with parameters and ; cf. Fig. 5.8A. For and initial condition , the voltage decays to the resting potential . For it increases so that an action potential is triggered. The parameter can therefore be interpreted as the critical voltage for spike initiation by a short current pulse. We will see in the next subsection that the quadratic integrate-and-fire model is closely related to the so-called -neuron, a canonical type-I neuron model (141; 291).
For numerical implementations of the model, the integration of Eq. (5.16) is stopped if the voltage reaches a numerical threshold and restarted with a reset value as new initial condition (Fig. 5.9B). For a mathematical analysis of the model, however, the standard assumption is and .
We have seen in the previous section that experimental data suggests an exponential, rather than quadratic nonlinearity. However, close to the threshold for repetitive firing, the exponential integrate-and-fire model and the quadratic integrate-and-fire model become very similar (Fig. 5.8B). Therefore the question arises, whether the choice between the two models is a matter of personal preferences only.
For a mathematical analysis, the quadratic integrate-and-fire model is sometimes more handy than the exponential one. However, the fit to experimental data is much better with the exponential than with the quadratic integrate-and-fire model. For a prediction of spike times and voltage of real neurons (cf. Fig. 5.5), it is therefore advisable to work with the exponential rather than the quadratic integrate-and-fire model. Loosely speaking, the quadratic model is too nonlinear in the subthreshold regime and the upswing of a spike is not rapid enough once the voltage is above threshold. The approximation of the exponential integrate-and-fire model by a quadratic one only holds if the mean driving current is close to the rheobase current.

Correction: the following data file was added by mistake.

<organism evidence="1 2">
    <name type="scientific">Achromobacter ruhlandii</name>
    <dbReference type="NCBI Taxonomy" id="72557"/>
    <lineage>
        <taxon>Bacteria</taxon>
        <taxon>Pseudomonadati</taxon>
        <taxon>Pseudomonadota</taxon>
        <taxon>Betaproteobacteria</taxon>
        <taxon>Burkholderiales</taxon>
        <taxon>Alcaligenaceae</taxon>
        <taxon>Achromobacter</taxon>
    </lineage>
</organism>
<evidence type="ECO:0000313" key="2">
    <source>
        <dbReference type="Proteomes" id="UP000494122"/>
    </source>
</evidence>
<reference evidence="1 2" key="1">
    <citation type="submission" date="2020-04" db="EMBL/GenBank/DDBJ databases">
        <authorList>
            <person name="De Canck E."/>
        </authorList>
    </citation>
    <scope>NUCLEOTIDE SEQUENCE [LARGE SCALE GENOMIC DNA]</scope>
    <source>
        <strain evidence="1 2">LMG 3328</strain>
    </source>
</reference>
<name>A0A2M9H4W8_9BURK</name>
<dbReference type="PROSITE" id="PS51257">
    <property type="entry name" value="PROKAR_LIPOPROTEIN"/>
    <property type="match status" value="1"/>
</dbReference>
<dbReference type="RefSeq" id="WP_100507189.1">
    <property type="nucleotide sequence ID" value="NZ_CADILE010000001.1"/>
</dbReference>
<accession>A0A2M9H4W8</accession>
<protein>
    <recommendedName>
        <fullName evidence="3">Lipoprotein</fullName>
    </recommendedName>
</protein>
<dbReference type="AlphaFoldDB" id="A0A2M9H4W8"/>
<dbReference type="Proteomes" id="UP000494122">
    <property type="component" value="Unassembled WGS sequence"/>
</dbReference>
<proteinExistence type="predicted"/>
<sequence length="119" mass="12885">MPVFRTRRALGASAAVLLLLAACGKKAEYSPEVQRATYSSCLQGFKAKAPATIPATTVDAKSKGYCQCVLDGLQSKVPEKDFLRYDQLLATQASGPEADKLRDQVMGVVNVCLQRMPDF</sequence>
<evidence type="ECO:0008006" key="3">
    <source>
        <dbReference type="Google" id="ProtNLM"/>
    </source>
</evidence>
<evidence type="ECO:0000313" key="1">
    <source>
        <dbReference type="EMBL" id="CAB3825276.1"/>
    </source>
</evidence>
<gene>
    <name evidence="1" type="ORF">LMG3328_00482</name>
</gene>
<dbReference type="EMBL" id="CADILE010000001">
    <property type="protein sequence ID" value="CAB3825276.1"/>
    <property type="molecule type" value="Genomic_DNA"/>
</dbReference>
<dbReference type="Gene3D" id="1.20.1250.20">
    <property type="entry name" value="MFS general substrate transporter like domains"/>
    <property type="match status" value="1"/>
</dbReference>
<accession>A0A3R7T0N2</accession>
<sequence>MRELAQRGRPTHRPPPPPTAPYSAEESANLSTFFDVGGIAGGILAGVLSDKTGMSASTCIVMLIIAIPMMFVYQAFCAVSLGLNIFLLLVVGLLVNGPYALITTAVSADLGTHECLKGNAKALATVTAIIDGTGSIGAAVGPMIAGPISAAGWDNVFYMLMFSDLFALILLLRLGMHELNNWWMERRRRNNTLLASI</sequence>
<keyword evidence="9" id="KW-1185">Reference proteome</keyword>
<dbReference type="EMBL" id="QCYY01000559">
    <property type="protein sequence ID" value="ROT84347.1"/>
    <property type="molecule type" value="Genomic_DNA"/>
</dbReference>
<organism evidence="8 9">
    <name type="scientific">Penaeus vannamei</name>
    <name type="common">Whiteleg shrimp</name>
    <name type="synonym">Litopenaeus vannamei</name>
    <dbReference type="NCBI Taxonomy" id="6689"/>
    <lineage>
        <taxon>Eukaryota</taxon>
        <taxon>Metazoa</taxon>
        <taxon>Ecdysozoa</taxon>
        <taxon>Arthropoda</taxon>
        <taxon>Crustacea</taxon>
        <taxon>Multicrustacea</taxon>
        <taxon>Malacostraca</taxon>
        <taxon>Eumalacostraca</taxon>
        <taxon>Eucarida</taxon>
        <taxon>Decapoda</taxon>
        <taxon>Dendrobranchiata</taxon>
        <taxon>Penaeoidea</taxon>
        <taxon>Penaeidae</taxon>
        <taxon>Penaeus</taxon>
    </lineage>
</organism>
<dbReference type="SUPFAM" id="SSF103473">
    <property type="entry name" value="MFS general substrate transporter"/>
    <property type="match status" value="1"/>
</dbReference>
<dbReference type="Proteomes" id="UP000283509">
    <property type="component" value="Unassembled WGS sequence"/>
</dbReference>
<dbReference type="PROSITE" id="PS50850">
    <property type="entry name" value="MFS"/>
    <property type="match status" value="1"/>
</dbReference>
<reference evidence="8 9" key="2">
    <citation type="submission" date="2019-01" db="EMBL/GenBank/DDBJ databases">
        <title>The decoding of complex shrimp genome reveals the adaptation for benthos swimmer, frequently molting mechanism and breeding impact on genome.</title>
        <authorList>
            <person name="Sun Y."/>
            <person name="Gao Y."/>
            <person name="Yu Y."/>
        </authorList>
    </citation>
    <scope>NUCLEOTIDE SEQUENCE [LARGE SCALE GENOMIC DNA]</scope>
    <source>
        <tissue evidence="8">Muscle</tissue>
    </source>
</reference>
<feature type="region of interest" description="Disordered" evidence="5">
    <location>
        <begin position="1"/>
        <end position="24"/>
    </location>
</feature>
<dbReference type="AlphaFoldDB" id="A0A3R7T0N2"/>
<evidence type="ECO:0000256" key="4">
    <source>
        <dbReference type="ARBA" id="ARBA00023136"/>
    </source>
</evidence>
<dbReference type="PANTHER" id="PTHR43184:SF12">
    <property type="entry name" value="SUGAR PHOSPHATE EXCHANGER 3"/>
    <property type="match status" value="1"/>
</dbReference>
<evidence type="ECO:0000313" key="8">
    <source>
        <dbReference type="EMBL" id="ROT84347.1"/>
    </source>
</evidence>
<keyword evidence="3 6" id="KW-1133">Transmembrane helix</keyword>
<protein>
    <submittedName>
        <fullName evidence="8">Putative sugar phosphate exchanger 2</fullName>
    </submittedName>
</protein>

In this section, we show that there is a one-to-one relation between the quadratic integrate-and-fire model (5.16) and the canonical type I phase model,
Let us denote by the minimal current necessary for repetitive firing of the quadratic integrate-and-fire neuron. With a suitable shift of the voltage scale and constant current the equation of the quadratic neuron model can then be cast into the form
For the voltage increases until it reaches the firing threshold where it is reset to a value . Note that the firing times are insensitive to the actual values of firing threshold and reset value because the solution of Eq. (5.18) grows faster than exponentially and diverges for finite time (hyperbolic growth). The difference in the firing times for a finite threshold of, say, and is thus negligible.
Thus Eq. (5.19) with given by (5.17) is a solution to the differential equation of the quadratic integrate-and-fire neuron. The quadratic integrate-and-fire neuron is therefore (in the limit and ) equivalent to the generic type I neuron (5.17).
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